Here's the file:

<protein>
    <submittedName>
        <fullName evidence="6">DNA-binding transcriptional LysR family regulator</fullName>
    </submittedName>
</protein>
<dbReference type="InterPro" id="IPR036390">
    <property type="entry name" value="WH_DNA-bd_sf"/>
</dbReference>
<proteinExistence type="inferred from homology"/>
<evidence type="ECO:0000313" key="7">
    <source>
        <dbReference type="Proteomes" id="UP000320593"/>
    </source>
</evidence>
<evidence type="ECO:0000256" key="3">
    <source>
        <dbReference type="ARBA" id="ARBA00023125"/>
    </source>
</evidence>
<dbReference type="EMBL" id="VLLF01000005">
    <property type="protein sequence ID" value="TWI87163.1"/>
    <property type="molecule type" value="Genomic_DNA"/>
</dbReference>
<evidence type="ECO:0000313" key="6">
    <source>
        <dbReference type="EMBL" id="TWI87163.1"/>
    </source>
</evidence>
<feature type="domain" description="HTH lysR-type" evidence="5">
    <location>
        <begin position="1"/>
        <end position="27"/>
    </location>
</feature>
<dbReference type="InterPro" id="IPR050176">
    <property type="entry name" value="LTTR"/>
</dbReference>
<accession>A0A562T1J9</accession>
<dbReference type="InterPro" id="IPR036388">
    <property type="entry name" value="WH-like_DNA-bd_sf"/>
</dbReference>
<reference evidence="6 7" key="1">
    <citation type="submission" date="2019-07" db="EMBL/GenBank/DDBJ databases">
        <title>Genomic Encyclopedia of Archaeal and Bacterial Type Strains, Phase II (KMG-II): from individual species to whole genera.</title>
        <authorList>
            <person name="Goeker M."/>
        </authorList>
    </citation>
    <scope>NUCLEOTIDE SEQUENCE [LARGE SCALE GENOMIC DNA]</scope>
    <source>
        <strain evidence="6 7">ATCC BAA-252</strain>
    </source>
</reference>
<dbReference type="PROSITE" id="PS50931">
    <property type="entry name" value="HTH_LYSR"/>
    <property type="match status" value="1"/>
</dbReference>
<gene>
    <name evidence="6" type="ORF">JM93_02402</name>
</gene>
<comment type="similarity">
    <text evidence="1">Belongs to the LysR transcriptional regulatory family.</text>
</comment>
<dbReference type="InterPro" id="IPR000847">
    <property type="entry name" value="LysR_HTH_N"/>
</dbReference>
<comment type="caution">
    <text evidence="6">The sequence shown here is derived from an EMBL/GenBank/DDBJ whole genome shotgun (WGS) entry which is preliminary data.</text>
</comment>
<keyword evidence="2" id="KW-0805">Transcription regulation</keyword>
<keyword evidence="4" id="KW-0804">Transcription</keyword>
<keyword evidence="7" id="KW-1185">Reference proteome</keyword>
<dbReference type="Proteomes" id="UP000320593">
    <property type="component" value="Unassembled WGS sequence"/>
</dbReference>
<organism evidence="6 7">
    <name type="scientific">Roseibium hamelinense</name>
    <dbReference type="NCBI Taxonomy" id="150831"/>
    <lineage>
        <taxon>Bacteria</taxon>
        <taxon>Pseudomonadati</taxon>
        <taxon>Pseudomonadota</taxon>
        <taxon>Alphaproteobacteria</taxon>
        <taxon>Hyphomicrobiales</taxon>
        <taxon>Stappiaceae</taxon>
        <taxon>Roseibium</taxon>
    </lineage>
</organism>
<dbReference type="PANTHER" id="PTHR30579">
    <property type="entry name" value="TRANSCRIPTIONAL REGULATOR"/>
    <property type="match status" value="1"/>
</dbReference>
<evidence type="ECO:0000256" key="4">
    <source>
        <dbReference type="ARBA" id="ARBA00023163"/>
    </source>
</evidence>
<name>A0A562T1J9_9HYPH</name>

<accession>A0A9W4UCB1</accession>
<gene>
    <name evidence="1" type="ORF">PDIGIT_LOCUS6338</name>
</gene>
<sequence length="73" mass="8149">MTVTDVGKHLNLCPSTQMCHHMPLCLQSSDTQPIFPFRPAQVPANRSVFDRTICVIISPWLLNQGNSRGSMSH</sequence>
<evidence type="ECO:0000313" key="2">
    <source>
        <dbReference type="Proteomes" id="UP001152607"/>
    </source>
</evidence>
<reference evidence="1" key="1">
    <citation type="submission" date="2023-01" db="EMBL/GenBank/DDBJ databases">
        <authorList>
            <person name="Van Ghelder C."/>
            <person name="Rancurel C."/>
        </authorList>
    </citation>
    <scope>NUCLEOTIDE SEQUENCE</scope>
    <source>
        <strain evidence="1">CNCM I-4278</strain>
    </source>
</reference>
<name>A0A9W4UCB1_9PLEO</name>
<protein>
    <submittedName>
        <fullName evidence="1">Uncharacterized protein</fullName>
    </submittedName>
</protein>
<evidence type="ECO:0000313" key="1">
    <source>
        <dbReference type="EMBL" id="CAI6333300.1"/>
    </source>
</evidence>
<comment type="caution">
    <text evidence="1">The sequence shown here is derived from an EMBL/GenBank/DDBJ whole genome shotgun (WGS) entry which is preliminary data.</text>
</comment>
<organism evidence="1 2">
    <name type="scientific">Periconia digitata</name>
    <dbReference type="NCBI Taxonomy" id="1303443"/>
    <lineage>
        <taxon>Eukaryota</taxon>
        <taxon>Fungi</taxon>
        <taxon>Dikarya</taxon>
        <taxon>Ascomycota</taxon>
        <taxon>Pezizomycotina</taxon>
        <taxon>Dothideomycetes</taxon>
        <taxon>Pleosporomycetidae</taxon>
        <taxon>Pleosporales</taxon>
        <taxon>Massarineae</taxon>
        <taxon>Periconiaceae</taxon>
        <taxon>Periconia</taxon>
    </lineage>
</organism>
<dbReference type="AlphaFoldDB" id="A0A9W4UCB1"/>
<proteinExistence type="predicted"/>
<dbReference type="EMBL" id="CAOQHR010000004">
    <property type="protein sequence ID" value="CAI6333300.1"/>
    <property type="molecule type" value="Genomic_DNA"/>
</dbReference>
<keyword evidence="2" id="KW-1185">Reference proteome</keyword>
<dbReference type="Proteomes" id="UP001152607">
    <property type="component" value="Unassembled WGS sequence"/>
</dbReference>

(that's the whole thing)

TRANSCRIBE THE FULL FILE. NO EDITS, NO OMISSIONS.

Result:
<protein>
    <submittedName>
        <fullName evidence="6">DNA-binding transcriptional LysR family regulator</fullName>
    </submittedName>
</protein>
<dbReference type="InterPro" id="IPR036390">
    <property type="entry name" value="WH_DNA-bd_sf"/>
</dbReference>
<proteinExistence type="inferred from homology"/>
<evidence type="ECO:0000313" key="7">
    <source>
        <dbReference type="Proteomes" id="UP000320593"/>
    </source>
</evidence>
<evidence type="ECO:0000256" key="3">
    <source>
        <dbReference type="ARBA" id="ARBA00023125"/>
    </source>
</evidence>
<dbReference type="EMBL" id="VLLF01000005">
    <property type="protein sequence ID" value="TWI87163.1"/>
    <property type="molecule type" value="Genomic_DNA"/>
</dbReference>
<evidence type="ECO:0000313" key="6">
    <source>
        <dbReference type="EMBL" id="TWI87163.1"/>
    </source>
</evidence>
<feature type="domain" description="HTH lysR-type" evidence="5">
    <location>
        <begin position="1"/>
        <end position="27"/>
    </location>
</feature>
<dbReference type="InterPro" id="IPR050176">
    <property type="entry name" value="LTTR"/>
</dbReference>
<accession>A0A562T1J9</accession>
<dbReference type="InterPro" id="IPR036388">
    <property type="entry name" value="WH-like_DNA-bd_sf"/>
</dbReference>
<reference evidence="6 7" key="1">
    <citation type="submission" date="2019-07" db="EMBL/GenBank/DDBJ databases">
        <title>Genomic Encyclopedia of Archaeal and Bacterial Type Strains, Phase II (KMG-II): from individual species to whole genera.</title>
        <authorList>
            <person name="Goeker M."/>
        </authorList>
    </citation>
    <scope>NUCLEOTIDE SEQUENCE [LARGE SCALE GENOMIC DNA]</scope>
    <source>
        <strain evidence="6 7">ATCC BAA-252</strain>
    </source>
</reference>
<dbReference type="PROSITE" id="PS50931">
    <property type="entry name" value="HTH_LYSR"/>
    <property type="match status" value="1"/>
</dbReference>
<gene>
    <name evidence="6" type="ORF">JM93_02402</name>
</gene>
<comment type="similarity">
    <text evidence="1">Belongs to the LysR transcriptional regulatory family.</text>
</comment>
<dbReference type="InterPro" id="IPR000847">
    <property type="entry name" value="LysR_HTH_N"/>
</dbReference>
<comment type="caution">
    <text evidence="6">The sequence shown here is derived from an EMBL/GenBank/DDBJ whole genome shotgun (WGS) entry which is preliminary data.</text>
</comment>
<keyword evidence="2" id="KW-0805">Transcription regulation</keyword>
<keyword evidence="4" id="KW-0804">Transcription</keyword>
<keyword evidence="7" id="KW-1185">Reference proteome</keyword>
<dbReference type="Proteomes" id="UP000320593">
    <property type="component" value="Unassembled WGS sequence"/>
</dbReference>
<organism evidence="6 7">
    <name type="scientific">Roseibium hamelinense</name>
    <dbReference type="NCBI Taxonomy" id="150831"/>
    <lineage>
        <taxon>Bacteria</taxon>
        <taxon>Pseudomonadati</taxon>
        <taxon>Pseudomonadota</taxon>
        <taxon>Alphaproteobacteria</taxon>
        <taxon>Hyphomicrobiales</taxon>
        <taxon>Stappiaceae</taxon>
        <taxon>Roseibium</taxon>
    </lineage>
</organism>
<dbReference type="PANTHER" id="PTHR30579">
    <property type="entry name" value="TRANSCRIPTIONAL REGULATOR"/>
    <property type="match status" value="1"/>
</dbReference>
<evidence type="ECO:0000256" key="4">
    <source>
        <dbReference type="ARBA" id="ARBA00023163"/>
    </source>
</evidence>
<name>A0A562T1J9_9HYPH</name>

<accession>A0A9W4UCB1</accession>
<gene>
    <name evidence="1" type="ORF">PDIGIT_LOCUS6338</name>
</gene>
<sequence length="73" mass="8149">MTVTDVGKHLNLCPSTQMCHHMPLCLQSSDTQPIFPFRPAQVPANRSVFDRTICVIISPWLLNQGNSRGSMSH</sequence>
<evidence type="ECO:0000313" key="2">
    <source>
        <dbReference type="Proteomes" id="UP001152607"/>
    </source>
</evidence>
<reference evidence="1" key="1">
    <citation type="submission" date="2023-01" db="EMBL/GenBank/DDBJ databases">
        <authorList>
            <person name="Van Ghelder C."/>
            <person name="Rancurel C."/>
        </authorList>
    </citation>
    <scope>NUCLEOTIDE SEQUENCE</scope>
    <source>
        <strain evidence="1">CNCM I-4278</strain>
    </source>
</reference>
<name>A0A9W4UCB1_9PLEO</name>
<protein>
    <submittedName>
        <fullName evidence="1">Uncharacterized protein</fullName>
    </submittedName>
</protein>
<evidence type="ECO:0000313" key="1">
    <source>
        <dbReference type="EMBL" id="CAI6333300.1"/>
    </source>
</evidence>
<comment type="caution">
    <text evidence="1">The sequence shown here is derived from an EMBL/GenBank/DDBJ whole genome shotgun (WGS) entry which is preliminary data.</text>
</comment>
<organism evidence="1 2">
    <name type="scientific">Periconia digitata</name>
    <dbReference type="NCBI Taxonomy" id="1303443"/>
    <lineage>
        <taxon>Eukaryota</taxon>
        <taxon>Fungi</taxon>
        <taxon>Dikarya</taxon>
        <taxon>Ascomycota</taxon>
        <taxon>Pezizomycotina</taxon>
        <taxon>Dothideomycetes</taxon>
        <taxon>Pleosporomycetidae</taxon>
        <taxon>Pleosporales</taxon>
        <taxon>Massarineae</taxon>
        <taxon>Periconiaceae</taxon>
        <taxon>Periconia</taxon>
    </lineage>
</organism>
<dbReference type="AlphaFoldDB" id="A0A9W4UCB1"/>
<proteinExistence type="predicted"/>
<dbReference type="EMBL" id="CAOQHR010000004">
    <property type="protein sequence ID" value="CAI6333300.1"/>
    <property type="molecule type" value="Genomic_DNA"/>
</dbReference>
<keyword evidence="2" id="KW-1185">Reference proteome</keyword>
<dbReference type="Proteomes" id="UP001152607">
    <property type="component" value="Unassembled WGS sequence"/>
</dbReference>